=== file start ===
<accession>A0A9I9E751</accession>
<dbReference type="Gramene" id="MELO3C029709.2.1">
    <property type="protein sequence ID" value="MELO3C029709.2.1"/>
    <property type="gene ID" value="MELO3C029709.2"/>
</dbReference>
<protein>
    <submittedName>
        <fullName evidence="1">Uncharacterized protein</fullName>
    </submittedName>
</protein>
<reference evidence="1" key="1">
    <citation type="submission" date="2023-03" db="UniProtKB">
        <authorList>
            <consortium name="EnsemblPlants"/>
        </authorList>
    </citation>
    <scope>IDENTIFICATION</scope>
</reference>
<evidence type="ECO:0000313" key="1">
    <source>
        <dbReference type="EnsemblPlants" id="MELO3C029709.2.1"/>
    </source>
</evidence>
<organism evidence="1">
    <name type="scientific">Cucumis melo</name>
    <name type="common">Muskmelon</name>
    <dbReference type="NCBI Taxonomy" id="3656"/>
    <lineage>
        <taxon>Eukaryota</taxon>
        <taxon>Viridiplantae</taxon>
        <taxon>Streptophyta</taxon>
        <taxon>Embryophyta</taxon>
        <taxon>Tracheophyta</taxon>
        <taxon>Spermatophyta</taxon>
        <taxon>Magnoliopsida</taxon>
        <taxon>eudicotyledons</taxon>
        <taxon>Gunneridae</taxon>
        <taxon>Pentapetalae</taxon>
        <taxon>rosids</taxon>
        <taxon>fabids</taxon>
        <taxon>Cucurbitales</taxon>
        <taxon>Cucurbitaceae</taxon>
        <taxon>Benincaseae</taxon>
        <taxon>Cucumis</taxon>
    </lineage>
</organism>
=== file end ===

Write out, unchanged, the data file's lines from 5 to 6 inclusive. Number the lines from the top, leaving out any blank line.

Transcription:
</dbReference>
<protein>